'Chip' Wadena, former White Earth Tribal chairman, dies at 75
A former White Earth Tribal chairman who fell from power after being convicted of corruption and embezzlement has died. Darrell "Chip" Wadena died Tuesday, family told tribal officials. He was 75. Wadena was chairman of the White Earth band in no...
A former White Earth Tribal chairman who fell from power after being convicted of corruption and embezzlement has died.
Darrell “Chip” Wadena died Tuesday, family told tribal officials. He was 75. Wadena was chairman of the White Earth band in northern Minnesota for 20 years before his defeat at the polls in 1996.
That same year he was convicted of 15 federal charges and went on to serve a 33-month prison term for embezzlement, money laundering and rigging construction bids for the Shooting Star Casino in Mahnomen.
Erma Vizenor, who led the group of activists who ousted Wadena, now serves as White Earth’s tribal chairwoman.
Despite the conviction, Wadena maintained a good reputation on the reservation, where he captured more votes than Vizenor in the 2004 election.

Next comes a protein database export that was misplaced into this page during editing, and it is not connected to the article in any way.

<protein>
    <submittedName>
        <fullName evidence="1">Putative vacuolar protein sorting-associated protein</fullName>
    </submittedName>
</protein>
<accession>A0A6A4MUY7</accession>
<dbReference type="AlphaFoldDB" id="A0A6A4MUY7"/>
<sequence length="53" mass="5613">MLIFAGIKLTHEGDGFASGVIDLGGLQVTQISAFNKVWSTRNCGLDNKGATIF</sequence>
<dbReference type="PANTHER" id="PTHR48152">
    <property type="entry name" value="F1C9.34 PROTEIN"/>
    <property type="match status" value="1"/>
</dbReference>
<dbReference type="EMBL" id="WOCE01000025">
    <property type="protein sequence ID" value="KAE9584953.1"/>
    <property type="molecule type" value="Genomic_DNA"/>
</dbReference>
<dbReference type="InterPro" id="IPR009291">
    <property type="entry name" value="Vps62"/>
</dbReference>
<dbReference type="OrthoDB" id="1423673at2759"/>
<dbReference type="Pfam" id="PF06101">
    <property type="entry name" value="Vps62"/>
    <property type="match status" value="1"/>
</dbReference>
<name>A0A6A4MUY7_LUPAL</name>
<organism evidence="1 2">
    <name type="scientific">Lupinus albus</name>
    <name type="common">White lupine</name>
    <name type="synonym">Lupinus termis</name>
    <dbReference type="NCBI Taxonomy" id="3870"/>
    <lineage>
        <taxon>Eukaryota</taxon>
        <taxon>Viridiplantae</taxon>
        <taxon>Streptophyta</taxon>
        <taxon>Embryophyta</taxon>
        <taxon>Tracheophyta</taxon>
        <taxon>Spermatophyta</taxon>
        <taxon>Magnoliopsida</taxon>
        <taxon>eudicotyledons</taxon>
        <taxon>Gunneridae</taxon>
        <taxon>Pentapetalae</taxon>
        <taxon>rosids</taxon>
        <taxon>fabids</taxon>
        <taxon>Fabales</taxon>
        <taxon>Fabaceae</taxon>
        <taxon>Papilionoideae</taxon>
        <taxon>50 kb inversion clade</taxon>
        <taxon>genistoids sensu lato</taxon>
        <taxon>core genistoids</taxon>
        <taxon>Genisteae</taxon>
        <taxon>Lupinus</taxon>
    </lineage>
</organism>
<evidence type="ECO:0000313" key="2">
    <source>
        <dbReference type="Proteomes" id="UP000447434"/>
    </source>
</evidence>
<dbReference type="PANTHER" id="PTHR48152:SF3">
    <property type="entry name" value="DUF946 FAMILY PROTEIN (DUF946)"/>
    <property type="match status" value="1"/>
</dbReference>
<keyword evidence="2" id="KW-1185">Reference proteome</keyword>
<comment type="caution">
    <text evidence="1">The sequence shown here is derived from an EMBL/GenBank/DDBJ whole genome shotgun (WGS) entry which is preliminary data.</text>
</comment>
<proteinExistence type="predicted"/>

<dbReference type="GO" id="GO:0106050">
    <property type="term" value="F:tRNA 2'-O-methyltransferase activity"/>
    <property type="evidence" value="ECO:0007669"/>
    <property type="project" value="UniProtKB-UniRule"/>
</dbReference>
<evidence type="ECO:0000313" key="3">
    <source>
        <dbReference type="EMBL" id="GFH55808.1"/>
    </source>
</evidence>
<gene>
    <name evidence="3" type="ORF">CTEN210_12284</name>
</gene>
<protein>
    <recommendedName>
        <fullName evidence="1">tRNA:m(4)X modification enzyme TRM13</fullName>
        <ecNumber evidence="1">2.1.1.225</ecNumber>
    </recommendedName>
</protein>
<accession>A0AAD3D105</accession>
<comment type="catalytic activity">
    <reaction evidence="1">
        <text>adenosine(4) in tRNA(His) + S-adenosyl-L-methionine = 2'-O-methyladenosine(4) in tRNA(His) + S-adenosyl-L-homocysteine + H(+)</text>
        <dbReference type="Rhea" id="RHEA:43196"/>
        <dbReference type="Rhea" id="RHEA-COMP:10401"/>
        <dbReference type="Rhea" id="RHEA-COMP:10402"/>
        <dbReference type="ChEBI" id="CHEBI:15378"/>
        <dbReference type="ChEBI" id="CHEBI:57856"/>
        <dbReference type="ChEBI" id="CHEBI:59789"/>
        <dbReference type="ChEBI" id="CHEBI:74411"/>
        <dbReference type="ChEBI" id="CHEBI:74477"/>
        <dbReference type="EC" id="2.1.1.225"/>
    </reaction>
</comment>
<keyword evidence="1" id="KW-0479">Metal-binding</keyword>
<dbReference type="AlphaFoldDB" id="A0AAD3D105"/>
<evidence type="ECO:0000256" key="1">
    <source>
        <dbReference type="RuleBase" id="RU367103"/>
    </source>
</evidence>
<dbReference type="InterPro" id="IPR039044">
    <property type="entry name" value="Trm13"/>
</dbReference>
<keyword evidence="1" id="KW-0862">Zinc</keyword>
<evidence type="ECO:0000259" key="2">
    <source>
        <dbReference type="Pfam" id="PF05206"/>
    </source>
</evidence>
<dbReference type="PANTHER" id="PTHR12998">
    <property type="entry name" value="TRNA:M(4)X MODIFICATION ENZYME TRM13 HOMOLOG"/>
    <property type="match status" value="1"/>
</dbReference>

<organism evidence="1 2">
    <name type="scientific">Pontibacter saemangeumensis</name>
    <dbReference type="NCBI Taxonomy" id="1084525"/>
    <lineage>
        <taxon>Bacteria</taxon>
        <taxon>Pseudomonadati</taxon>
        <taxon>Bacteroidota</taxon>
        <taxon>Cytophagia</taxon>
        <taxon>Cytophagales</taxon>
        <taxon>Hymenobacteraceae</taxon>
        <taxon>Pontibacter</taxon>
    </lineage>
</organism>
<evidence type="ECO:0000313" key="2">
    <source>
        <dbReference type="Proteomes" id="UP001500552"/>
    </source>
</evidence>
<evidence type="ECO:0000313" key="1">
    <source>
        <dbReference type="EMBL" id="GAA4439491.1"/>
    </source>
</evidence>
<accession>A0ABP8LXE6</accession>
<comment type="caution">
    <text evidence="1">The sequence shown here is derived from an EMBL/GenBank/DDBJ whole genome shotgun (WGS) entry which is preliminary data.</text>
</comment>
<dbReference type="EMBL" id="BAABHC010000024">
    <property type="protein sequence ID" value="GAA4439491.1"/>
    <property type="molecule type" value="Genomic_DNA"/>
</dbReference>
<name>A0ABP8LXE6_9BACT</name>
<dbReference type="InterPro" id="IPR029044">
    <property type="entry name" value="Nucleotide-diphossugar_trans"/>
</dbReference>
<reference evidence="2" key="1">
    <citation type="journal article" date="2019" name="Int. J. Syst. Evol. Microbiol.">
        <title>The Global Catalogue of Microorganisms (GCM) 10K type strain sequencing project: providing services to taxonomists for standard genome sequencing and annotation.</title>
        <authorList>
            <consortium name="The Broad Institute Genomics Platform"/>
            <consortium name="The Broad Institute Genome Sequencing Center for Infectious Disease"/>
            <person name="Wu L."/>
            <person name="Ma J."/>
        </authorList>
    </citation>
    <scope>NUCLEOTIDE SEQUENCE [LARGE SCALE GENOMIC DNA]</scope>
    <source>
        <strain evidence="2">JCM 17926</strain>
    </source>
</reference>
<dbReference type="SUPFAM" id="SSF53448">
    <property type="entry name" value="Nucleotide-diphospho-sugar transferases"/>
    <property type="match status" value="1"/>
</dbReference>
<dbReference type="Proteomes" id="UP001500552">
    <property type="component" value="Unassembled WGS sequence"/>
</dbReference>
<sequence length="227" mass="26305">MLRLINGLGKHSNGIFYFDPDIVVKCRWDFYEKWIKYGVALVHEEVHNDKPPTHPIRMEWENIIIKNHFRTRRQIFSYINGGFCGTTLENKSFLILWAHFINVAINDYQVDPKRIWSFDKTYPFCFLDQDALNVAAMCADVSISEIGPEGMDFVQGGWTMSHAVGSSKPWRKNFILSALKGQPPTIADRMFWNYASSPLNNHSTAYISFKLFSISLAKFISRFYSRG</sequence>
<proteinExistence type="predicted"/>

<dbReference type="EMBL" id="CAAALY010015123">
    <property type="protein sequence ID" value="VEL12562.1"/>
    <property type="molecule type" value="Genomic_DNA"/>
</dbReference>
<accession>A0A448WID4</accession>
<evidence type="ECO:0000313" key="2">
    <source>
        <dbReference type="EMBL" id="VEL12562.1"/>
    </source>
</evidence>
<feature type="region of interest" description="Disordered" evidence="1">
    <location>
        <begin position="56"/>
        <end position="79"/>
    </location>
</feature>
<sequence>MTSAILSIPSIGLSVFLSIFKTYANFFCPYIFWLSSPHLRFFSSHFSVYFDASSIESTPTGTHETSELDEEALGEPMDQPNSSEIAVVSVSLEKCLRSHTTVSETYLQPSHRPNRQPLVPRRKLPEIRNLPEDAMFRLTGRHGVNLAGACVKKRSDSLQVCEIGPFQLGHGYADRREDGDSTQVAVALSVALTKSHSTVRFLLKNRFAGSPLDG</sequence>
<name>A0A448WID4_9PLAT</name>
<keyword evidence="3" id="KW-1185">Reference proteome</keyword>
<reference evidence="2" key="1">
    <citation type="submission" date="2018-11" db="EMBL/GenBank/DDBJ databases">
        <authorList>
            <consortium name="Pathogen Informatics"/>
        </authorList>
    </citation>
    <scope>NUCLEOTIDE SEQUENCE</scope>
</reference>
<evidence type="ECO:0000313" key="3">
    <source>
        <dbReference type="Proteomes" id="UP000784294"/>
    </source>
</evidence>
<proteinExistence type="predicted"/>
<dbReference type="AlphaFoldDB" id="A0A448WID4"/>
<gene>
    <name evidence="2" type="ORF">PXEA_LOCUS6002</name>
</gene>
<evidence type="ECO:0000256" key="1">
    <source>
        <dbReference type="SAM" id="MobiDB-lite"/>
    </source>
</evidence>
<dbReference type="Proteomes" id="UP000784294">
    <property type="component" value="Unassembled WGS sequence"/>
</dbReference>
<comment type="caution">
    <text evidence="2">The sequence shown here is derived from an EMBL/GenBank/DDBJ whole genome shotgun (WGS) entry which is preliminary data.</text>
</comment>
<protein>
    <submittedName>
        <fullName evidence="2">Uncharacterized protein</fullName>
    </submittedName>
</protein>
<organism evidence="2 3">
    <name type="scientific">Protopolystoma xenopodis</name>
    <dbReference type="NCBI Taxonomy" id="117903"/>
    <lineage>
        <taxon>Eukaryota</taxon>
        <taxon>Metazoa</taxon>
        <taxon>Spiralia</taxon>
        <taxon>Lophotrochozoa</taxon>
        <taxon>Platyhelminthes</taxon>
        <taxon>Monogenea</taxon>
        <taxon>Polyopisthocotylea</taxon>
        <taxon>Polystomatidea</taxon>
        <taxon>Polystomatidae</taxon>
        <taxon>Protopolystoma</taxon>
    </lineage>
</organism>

Vizenor still won after capturing an overwhelming majority of absentee votes .Wadena contested the results, but a judge eventually upheld them.
Former Minnesota Senate Majority Leader Roger Moe remembered Wadena as a good friend who “made a mistake,” but otherwise did good things for the White Earth band.
Moe said it was because Wadena was so personable that he maintained a good reputation on the reservation.
“He was smart and he was smart politically,” Moe said. “He was a good politician. He paid attention to what the White Earth people wanted and tried to respond.”
Wadena had been battling an illness leading up to his death, Moe said.
Wadena was also placed on probation in 2006 for five years and ordered to pay restitution after pleading guilty to a federal charge that involved laundering titles of salvaged cars through licensing offices in White Earth and Leech Lake.
Wadena filed candidacy papers in 2008 in an attempt to get his old job back, but the Tribal Council did not certify him as a candidate based on his criminal history.
In 2005, Minnesota’s Chippewa Tribe changed its constitution and barred convicted felons and anyone convicted of taking tribal funds from holding office.